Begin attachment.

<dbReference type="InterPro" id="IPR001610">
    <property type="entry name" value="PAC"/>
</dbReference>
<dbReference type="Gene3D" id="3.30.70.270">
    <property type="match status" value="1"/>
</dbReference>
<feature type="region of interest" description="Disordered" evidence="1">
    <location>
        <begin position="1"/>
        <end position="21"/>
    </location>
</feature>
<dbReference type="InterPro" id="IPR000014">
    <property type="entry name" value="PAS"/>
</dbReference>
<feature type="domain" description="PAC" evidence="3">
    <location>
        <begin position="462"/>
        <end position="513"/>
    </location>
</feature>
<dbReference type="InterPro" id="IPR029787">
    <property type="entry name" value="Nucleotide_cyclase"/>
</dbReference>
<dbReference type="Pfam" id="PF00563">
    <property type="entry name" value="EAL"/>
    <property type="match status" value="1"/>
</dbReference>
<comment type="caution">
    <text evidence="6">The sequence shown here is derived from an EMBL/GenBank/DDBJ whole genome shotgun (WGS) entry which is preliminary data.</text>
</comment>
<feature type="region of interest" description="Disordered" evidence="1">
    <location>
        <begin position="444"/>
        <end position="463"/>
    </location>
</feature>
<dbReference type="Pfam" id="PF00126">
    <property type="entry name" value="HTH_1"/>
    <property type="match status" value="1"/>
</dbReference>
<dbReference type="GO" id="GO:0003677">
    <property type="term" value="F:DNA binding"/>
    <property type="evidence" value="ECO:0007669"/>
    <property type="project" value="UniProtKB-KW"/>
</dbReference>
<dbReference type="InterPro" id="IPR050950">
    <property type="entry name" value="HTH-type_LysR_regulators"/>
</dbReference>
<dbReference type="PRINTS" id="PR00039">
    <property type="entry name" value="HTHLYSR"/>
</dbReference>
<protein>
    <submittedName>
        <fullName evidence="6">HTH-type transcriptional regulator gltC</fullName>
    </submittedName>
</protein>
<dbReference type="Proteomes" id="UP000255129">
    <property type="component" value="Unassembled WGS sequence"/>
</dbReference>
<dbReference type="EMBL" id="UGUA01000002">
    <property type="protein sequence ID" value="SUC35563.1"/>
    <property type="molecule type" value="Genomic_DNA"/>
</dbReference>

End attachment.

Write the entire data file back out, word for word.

<dbReference type="InterPro" id="IPR001610">
    <property type="entry name" value="PAC"/>
</dbReference>
<dbReference type="Gene3D" id="3.30.70.270">
    <property type="match status" value="1"/>
</dbReference>
<feature type="region of interest" description="Disordered" evidence="1">
    <location>
        <begin position="1"/>
        <end position="21"/>
    </location>
</feature>
<dbReference type="InterPro" id="IPR000014">
    <property type="entry name" value="PAS"/>
</dbReference>
<feature type="domain" description="PAC" evidence="3">
    <location>
        <begin position="462"/>
        <end position="513"/>
    </location>
</feature>
<dbReference type="InterPro" id="IPR029787">
    <property type="entry name" value="Nucleotide_cyclase"/>
</dbReference>
<dbReference type="Pfam" id="PF00563">
    <property type="entry name" value="EAL"/>
    <property type="match status" value="1"/>
</dbReference>
<comment type="caution">
    <text evidence="6">The sequence shown here is derived from an EMBL/GenBank/DDBJ whole genome shotgun (WGS) entry which is preliminary data.</text>
</comment>
<feature type="region of interest" description="Disordered" evidence="1">
    <location>
        <begin position="444"/>
        <end position="463"/>
    </location>
</feature>
<dbReference type="Pfam" id="PF00126">
    <property type="entry name" value="HTH_1"/>
    <property type="match status" value="1"/>
</dbReference>
<dbReference type="GO" id="GO:0003677">
    <property type="term" value="F:DNA binding"/>
    <property type="evidence" value="ECO:0007669"/>
    <property type="project" value="UniProtKB-KW"/>
</dbReference>
<dbReference type="InterPro" id="IPR050950">
    <property type="entry name" value="HTH-type_LysR_regulators"/>
</dbReference>
<dbReference type="PRINTS" id="PR00039">
    <property type="entry name" value="HTHLYSR"/>
</dbReference>
<protein>
    <submittedName>
        <fullName evidence="6">HTH-type transcriptional regulator gltC</fullName>
    </submittedName>
</protein>
<dbReference type="Proteomes" id="UP000255129">
    <property type="component" value="Unassembled WGS sequence"/>
</dbReference>
<dbReference type="EMBL" id="UGUA01000002">
    <property type="protein sequence ID" value="SUC35563.1"/>
    <property type="molecule type" value="Genomic_DNA"/>
</dbReference>